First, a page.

Blackberries grown at home can produce a larger and tastier crop than wild versions. You’ll find they’re cheaper than the shop-bought packs too.
Most often you’ll find blackberries running along a fence but if you’re growing in a VegTrug, or other container, you can find smaller varieties that are perfect.
Read more on how to grow blackberries below.
Blackberries are usually bought as container-grown plants. A single plant can be incredibly productive, but if you decide to plant more make sure they have plenty of room. Spacing depends on the vigour of the cultivar, ranging from 2.5m (8ft) to 4.5m (13ft) apart. When planting, cover the rootball with about 8cm (3in) of soil.
Blackberries can tolerate light shade, but they will be more productive in a sunny, sheltered site. They prefer moisture-retentive, but free-draining soil.
If you have chalky, sandy, or heavy clay soil, improve it with plenty of bulky organic matter at roughly two bucketfuls per square m before planting.
Vigorous cultivars need a sturdy support system. Use a wall or fence, 1.5-2m (5ft - 6ft 6in) high, with horizontal wires spaced 45cm (18in) apart, with the lowest wire 23cm (9in) from the ground. Alternatively, run the wires between two strong vertical posts.
After planting, cut down all canes to a healthy bud. This may seem drastic, but it will ensure plants throw up lots of vigorous, healthy shoots in spring.
The good news is, that once you know how to grow blackberries you’ll be rewarded with a bumper crop.
Top-dress blackberries with 100g per sq m (4oz per sq yard) of general-purpose fertiliser in mid-spring and cover with a 7cm (3in) organic mulch annually. Make sure the mulch is placed 5cm (2in) away from the new canes and the crown to prevent rotting.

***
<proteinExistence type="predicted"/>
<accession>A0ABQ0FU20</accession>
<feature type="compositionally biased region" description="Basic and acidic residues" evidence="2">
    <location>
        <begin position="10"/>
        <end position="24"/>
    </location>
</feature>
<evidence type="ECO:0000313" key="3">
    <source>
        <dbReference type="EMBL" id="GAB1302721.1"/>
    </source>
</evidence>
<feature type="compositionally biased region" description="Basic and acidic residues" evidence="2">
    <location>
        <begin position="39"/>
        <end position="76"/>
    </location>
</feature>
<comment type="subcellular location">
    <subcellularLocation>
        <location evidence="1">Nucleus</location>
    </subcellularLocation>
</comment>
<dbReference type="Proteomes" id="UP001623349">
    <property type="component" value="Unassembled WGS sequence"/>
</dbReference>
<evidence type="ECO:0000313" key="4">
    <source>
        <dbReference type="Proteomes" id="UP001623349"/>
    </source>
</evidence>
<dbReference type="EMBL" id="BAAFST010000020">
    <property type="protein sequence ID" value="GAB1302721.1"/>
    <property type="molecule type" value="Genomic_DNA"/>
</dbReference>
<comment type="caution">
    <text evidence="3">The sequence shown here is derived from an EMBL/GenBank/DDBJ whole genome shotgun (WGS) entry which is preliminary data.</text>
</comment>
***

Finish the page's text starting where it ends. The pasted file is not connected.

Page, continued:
Water young plants every 7-10 days during dry spells. While mature plants shouldn’t need extra watering, their fruit size will benefit from watering every 10-14 days if the summer is particularly dry.
Blackberries are vigorous and need regular pruning and training. Regularly tie in the shoots of newly-planted canes. Once these reach their first winter, cut back all side-shoots produced on these main canes to 5cm (2in). It is mainly from the resulting fruiting spurs that flowers are formed.
In the second year after planting the crown will throw up new canes from ground level. Loosely bundle these together; insert four bamboo canes in a square vertically around the crown and pull the new canes into the centre; then tie some sturdy twine around the square to hold the new canes in place.
Remove the one-year-old canes once they have fruited by pruning them into shorter sections with loppers, then extracting them carefully to prevent their thorns snagging on new canes. Then untie the twine around the new canes and train them along the wires.
Birds, disease and mites are all things that you’ll need to consider when learning how to grow blackberries.
Birds, in particular pigeons, love the fruit from blackberries but netting can be effective in preventing your crop being eaten.
Red Berry or Blackberry mites are microscopic bugs that feed on blackberries and cause the fruit to ripen unevenly. You can cut away the affected foliage in the more extreme invasions, even cutting the cane to ground level, but in general there’s not a lot more that can be done.
Aphids, raspberry beetle and fruit flies are among the other pests that will feed on berries. Introducing natural predators can help organically control these pests.
Raspberry cane and leaf spot, and the less serious purple blotch are diseases that have similar symptoms. Purple blotches will appear on stems although with raspberry cane the blotches will form shallow holes on the stems that have purpley-brown edges and grey centres. Purple blotch legions form near ground level and begin dark green before turning a reddy colour.
You should cut away any affected stems to help control the diseases.
As soon as your blackberries are ripe, pick and use them fresh, freeze them or create a tasty conserve.
How to grow blackberries is part of the VegTrug Grower’s Guide.